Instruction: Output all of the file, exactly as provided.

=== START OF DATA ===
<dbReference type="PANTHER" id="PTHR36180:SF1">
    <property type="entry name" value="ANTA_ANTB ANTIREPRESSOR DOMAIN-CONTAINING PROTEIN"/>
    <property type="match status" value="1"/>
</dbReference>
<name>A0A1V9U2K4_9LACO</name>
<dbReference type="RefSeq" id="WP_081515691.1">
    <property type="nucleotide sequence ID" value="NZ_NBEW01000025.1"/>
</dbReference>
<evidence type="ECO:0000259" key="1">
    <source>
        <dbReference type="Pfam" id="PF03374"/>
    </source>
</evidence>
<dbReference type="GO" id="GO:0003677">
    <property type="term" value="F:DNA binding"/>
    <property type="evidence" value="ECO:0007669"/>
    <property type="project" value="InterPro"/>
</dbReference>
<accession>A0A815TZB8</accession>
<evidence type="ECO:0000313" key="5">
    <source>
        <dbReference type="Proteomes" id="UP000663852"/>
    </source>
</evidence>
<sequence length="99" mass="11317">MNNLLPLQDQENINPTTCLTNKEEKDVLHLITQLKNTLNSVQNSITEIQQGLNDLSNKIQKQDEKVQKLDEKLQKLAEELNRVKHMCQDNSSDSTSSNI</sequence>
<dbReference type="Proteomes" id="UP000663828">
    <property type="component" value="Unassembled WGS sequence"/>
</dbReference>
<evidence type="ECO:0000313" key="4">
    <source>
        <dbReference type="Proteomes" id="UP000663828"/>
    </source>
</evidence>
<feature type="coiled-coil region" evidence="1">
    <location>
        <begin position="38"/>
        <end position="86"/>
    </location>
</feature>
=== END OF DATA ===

<dbReference type="PANTHER" id="PTHR36180:SF1">
    <property type="entry name" value="ANTA_ANTB ANTIREPRESSOR DOMAIN-CONTAINING PROTEIN"/>
    <property type="match status" value="1"/>
</dbReference>
<name>A0A1V9U2K4_9LACO</name>
<dbReference type="RefSeq" id="WP_081515691.1">
    <property type="nucleotide sequence ID" value="NZ_NBEW01000025.1"/>
</dbReference>
<evidence type="ECO:0000259" key="1">
    <source>
        <dbReference type="Pfam" id="PF03374"/>
    </source>
</evidence>
<dbReference type="GO" id="GO:0003677">
    <property type="term" value="F:DNA binding"/>
    <property type="evidence" value="ECO:0007669"/>
    <property type="project" value="InterPro"/>
</dbReference>
<accession>A0A815TZB8</accession>
<evidence type="ECO:0000313" key="5">
    <source>
        <dbReference type="Proteomes" id="UP000663852"/>
    </source>
</evidence>
<sequence length="99" mass="11317">MNNLLPLQDQENINPTTCLTNKEEKDVLHLITQLKNTLNSVQNSITEIQQGLNDLSNKIQKQDEKVQKLDEKLQKLAEELNRVKHMCQDNSSDSTSSNI</sequence>
<dbReference type="Proteomes" id="UP000663828">
    <property type="component" value="Unassembled WGS sequence"/>
</dbReference>
<evidence type="ECO:0000313" key="4">
    <source>
        <dbReference type="Proteomes" id="UP000663828"/>
    </source>
</evidence>
<feature type="coiled-coil region" evidence="1">
    <location>
        <begin position="38"/>
        <end position="86"/>
    </location>
</feature>